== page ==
What is a microstate?

There are two alternative ways of describing a microstate in this section. Either is adequate, depending on the reader's preference.

A, “A Description of Microstates” is exactly that, a verbal outline without illustration, at a moderate level of difficulty.

B, “Microstates: In Terms of Molecular Energy Levels”, is somewhat more advanced. It is a part of the article on this Web site for instructors, “Entropy Is Simple, Qualitatively”.

Dictionaries define “macro” as large and “micro” as very small but a macrostate and a microstate in thermodynamics aren't just definitions of big and little sizes of chemical systems. Instead, they are two very different ways of looking at a system. (Admittedly, a macrostate always has to involve an amount of matter large enough for us to measure its volume or pressure or temperature, i.e. in “bulk”. But in thermodynamics, a microstate isn't just about a smaller amount of matter', it is a detailed look at the energy that molecules or other particles have.) A microstate is one of the huge number of different accessible arrangements of the molecules' motional energy* for a particular macrostate.

*Motional energy includes the translational, rotational, and vibrational modes of molecular motion. (If these words are not familiar, see Figure 1 about half-way through 2ndlaw.com/entropy.html.) In calculations involving entropy, the ΔH of any phase change in a substance (“phase change energy”) is added to motional energy, but it is unaltered in ordinary entropy change (of heating, expansion, reaction, etc.) unless the phase itself is changed.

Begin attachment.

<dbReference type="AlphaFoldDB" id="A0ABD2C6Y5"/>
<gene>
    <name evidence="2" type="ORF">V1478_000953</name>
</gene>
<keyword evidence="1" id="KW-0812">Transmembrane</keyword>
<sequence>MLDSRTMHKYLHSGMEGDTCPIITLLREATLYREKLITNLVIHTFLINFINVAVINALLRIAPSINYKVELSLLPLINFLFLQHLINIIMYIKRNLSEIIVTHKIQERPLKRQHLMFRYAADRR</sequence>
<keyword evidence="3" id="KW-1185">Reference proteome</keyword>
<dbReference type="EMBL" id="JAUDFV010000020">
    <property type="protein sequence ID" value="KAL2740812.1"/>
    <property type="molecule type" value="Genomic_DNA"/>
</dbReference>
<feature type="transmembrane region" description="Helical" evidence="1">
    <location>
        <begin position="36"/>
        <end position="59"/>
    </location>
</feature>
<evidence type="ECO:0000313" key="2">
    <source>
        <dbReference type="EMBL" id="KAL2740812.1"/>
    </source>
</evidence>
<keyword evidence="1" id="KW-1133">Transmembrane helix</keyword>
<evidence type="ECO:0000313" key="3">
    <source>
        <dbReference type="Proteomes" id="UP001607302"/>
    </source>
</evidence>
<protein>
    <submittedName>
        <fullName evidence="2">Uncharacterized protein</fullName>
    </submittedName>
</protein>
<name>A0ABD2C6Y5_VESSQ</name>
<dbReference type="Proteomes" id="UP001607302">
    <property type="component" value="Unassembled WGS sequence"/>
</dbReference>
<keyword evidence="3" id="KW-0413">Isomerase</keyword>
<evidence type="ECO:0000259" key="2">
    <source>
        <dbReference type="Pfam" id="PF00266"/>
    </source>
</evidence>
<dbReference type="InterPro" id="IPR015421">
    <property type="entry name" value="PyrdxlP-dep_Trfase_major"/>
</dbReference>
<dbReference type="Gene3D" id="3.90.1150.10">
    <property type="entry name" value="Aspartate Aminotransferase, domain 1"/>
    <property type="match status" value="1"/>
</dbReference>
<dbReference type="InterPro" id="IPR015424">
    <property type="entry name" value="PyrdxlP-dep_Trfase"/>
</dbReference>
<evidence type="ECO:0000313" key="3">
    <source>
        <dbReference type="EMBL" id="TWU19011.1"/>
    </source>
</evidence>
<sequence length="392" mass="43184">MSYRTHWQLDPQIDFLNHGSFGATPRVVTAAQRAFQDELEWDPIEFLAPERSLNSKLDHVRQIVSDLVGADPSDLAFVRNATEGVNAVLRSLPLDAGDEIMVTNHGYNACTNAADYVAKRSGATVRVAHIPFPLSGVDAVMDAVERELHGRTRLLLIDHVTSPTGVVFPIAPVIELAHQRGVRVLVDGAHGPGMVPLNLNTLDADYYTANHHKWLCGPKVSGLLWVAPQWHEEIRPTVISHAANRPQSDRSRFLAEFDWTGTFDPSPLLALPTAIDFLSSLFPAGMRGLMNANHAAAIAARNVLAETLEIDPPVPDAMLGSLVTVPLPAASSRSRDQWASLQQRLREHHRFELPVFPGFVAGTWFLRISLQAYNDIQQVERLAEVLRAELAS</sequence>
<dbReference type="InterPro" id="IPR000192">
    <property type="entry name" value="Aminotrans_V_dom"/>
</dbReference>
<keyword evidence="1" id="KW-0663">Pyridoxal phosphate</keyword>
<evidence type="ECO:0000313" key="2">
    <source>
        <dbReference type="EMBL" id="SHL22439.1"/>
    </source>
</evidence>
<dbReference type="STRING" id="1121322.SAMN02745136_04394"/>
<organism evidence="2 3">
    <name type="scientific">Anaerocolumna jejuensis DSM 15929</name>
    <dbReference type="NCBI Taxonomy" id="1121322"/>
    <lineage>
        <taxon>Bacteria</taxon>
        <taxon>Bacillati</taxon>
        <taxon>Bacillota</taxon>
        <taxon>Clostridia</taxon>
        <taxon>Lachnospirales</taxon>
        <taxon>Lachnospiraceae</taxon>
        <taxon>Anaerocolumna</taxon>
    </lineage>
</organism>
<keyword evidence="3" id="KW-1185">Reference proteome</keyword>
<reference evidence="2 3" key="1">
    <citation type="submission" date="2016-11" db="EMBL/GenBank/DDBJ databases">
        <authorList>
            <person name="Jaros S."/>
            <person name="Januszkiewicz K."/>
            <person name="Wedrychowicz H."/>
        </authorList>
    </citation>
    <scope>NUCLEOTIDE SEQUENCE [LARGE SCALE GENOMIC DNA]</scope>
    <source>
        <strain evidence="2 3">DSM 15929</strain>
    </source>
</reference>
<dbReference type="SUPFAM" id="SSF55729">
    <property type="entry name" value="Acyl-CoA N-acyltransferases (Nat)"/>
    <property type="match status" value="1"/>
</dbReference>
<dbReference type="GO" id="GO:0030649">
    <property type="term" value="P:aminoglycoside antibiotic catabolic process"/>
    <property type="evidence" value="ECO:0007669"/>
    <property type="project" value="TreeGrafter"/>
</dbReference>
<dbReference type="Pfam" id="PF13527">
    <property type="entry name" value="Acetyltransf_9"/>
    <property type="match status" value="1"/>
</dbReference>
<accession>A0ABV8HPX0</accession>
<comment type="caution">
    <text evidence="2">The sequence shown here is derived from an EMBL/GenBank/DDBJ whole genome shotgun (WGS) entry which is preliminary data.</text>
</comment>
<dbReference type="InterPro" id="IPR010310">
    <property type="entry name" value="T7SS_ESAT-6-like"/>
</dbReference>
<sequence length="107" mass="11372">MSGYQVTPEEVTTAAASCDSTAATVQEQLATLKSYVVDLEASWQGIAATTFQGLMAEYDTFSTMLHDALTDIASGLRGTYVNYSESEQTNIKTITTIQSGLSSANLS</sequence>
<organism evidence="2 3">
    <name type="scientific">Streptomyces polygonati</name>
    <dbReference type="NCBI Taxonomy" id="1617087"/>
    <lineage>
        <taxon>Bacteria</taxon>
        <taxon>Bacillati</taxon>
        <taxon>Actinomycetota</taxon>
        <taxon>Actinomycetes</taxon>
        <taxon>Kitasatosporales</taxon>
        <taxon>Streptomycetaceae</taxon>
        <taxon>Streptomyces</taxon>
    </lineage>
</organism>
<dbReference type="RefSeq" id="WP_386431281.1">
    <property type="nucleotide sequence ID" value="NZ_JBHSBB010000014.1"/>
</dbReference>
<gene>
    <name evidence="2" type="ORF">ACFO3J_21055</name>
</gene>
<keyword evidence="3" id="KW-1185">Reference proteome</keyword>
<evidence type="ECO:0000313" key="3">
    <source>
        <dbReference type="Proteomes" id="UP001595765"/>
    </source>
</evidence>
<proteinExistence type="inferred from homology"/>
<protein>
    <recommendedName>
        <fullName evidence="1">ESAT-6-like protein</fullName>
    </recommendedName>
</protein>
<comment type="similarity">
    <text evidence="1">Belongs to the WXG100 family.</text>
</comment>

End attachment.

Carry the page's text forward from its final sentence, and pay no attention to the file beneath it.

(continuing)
A *macrostate *is the thermodynamic state of any system that is exactly
characterized by measurement of the system's properties such as P, V, T,
H and number of moles of each constituent. Thus, a macrostate does not change
over time if its observable properties do not change.

In contrast, a *microstate* for a system is all about time and the energy of
the molecules in that system. "In a system its energy is constantly
being redistributed among its particles. In liquids and gases, the particles
themselves are constantly redistributing in location as well as changing
in the quanta (the individual amount of energy that each molecule has) due
to their incessantly colliding, bouncing off each other with (usually) a
different amount of energy for each molecule after the collision.. Each specific
way, each arrangement of the energy of each molecule in the whole system
at one instant is called a * microstate*."

One microstate then is something like a theoretical "absolutely *instantaneous* photo" of the location and momentum of *each* molecule and atom in the whole macrostate. (This is talking in ‘classical mechanics’ language where molecules are assumed to have location and momentum. In quantum mechanics the behavior of molecules is only described in terms of their energies on particular energy levels. That is a more modern view that we will use.) In the next instant the system immediately changes to another microstate. (A molecule moving at an average speed of around a thousand miles an hour collides